What makes human conflict unique is the genetic distance between comrades-in-arms.
In making this argument, Payne side-steps many of the most contentious anthropological debates about the origins of war. Humans are not the only animals to engage in violent group conflict. We are not even the group that engages in it on the largest scale; that honor goes to ants, who are capable of battles with more than 30 million casualties! What makes human conflict unique is the genetic distance between comrades-in-arms. Other warring primate bands are very small and thus closely related, while eusocial insects like ants are often the progeny of a single queen. Humans, in contrast, fight and die for the sake of individuals who share very little of their genes. Any account of human evolution that emphasizes war must find a way to explain this evolutionary paradox.
…strategic decision making is human decision making.
The archeological record presents another challenge to war-driven accounts of human evolution. Archaeological evidence for war is plentiful in the Mesolithic Period, but much harder to find in the Pleistocene—the era when humans first evolved. Nor is war a universal in the contemporary anthropological record. Anthropologist Douglas Fry composed a list of 70 different societies that do not have violent, group-level conflict; other cross-cultural examinations of hundreds of small scale societies have estimated that, depending on the exact data set, somewhere between 10-15% of foraging societies did not have any experience with war at the point of anthropological contact. Any argument that warfare was a major source of evolutionary selection pressure on the evolution of human psychology needs to address this.
Payne mostly ignores these issues. Instead, he focuses on unique elements of human psychology that make humans especially well adapted for strategic competition. Ultrasociality is one of these elements. Theory of mind—the label psychologists give our ability to attribute mental states like thoughts, feelings, or intentions to other people—is another key skill that is unique to humanity and fundamental to strategic theory. With theory of mind comes both the ability to intuit the intentions of an enemy and the capacity to deceive them. Surprise, shock, and deception are some ways to overcome the hard laws of numbers; if war was a strong source of selection pressure in early hominid history, the capacity to use these cognitive skills in conflict would give individuals with it a distinct evolutionary advantage.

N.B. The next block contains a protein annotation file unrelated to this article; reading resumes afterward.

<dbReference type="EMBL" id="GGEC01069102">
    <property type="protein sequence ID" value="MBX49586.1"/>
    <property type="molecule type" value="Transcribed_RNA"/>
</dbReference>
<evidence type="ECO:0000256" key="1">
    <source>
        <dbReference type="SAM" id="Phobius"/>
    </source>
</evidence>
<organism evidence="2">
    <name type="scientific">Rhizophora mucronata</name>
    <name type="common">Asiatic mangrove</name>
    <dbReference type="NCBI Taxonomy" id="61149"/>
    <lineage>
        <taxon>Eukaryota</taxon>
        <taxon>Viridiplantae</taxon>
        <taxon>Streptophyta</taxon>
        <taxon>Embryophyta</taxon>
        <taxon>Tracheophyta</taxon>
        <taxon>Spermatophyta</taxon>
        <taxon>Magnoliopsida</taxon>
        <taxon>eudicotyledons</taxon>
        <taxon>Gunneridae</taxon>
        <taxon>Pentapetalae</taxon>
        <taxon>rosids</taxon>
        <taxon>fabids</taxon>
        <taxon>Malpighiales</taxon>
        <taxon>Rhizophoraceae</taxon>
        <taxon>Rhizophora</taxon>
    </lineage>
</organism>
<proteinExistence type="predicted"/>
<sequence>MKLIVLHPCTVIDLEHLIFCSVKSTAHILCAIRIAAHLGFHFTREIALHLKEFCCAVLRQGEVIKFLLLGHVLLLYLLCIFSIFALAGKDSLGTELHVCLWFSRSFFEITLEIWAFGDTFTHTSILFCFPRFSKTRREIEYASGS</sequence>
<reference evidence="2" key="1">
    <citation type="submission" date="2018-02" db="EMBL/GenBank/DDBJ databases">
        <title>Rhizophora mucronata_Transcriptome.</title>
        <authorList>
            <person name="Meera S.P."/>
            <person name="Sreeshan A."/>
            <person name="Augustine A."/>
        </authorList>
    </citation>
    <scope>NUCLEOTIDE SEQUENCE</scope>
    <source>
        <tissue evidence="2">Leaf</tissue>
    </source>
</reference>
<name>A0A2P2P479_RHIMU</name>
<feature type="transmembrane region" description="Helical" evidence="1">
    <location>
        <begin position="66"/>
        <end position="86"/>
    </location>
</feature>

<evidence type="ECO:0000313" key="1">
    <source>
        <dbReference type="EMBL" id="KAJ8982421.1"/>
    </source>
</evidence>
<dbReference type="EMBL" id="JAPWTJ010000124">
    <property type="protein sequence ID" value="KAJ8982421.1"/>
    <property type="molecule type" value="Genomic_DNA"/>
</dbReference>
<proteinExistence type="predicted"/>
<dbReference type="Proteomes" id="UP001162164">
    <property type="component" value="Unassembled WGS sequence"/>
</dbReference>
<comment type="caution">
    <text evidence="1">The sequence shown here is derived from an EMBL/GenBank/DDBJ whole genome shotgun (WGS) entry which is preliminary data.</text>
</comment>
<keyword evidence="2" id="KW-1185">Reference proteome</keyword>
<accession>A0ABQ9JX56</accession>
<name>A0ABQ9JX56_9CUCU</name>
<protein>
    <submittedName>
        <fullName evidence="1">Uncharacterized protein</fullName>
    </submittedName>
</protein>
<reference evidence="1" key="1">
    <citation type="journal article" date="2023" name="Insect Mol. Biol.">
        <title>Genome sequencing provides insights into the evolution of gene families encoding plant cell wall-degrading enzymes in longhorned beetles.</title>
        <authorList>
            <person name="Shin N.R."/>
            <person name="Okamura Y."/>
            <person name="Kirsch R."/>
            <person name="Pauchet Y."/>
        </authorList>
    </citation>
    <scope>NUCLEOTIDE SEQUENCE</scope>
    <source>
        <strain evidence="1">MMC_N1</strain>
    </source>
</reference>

Readers’ tolerance for Payne’s evolutionary theorizing will vary. Yet even those positively allergic to evolutionary psychology will have difficulty dismissing Payne’s larger framework. Be it the product of deeply ingrained evolutionary biases, or the product of more recent cultural evolution, human psychology is the tool through which all decisions of war and peace must be made. In both Evolution, Strategy, and War and The Psychology of Strategy, Payne isolates several aspects of human psychology that are especially relevant to strategic decision making. Payne divides these aspects into three broader themes: unconscious biases that affect strategic decision making, interaction between emotions and strategic action, and the critical role that social esteem plays in the psychology of strategy.
…the strategic calculations of an angry decision maker will be fundamentally different from a sorrowful one.
Payne’s list of biases will be familiar to anyone familiar with behavioral economics. This includes an optimism bias that leads humans to overestimate the chance of success in risky endeavors, the illusion of control effect, which leads humans to assume they have more control over systems they interact with than they actually do, and the fundamental attribution error, which leads humans to under-emphasize situational incentives and overemphasize personality when analyzing the behavior of other humans. Payne also details how various emotions might affect human decision making. For example, there is strong evidence humans become more certain in our beliefs and in our decisions when angry; the strategic calculations of an angry decision maker will be fundamentally different from a sorrowful one. One of the more intriguing ideas in Payne’s catalog of biases is his interpretation of Clausewitz’s dictum that the defense is stronger than the offense. This is true, Payne argues, because humans are loss averse. We are willing to suffer more to keep what we have now than we are to earn something new. If humans think about territory or international prestige this way, then commanders will be bolder when trying to recover lost ground, and their soldiers will be more determined in defense than on the attack.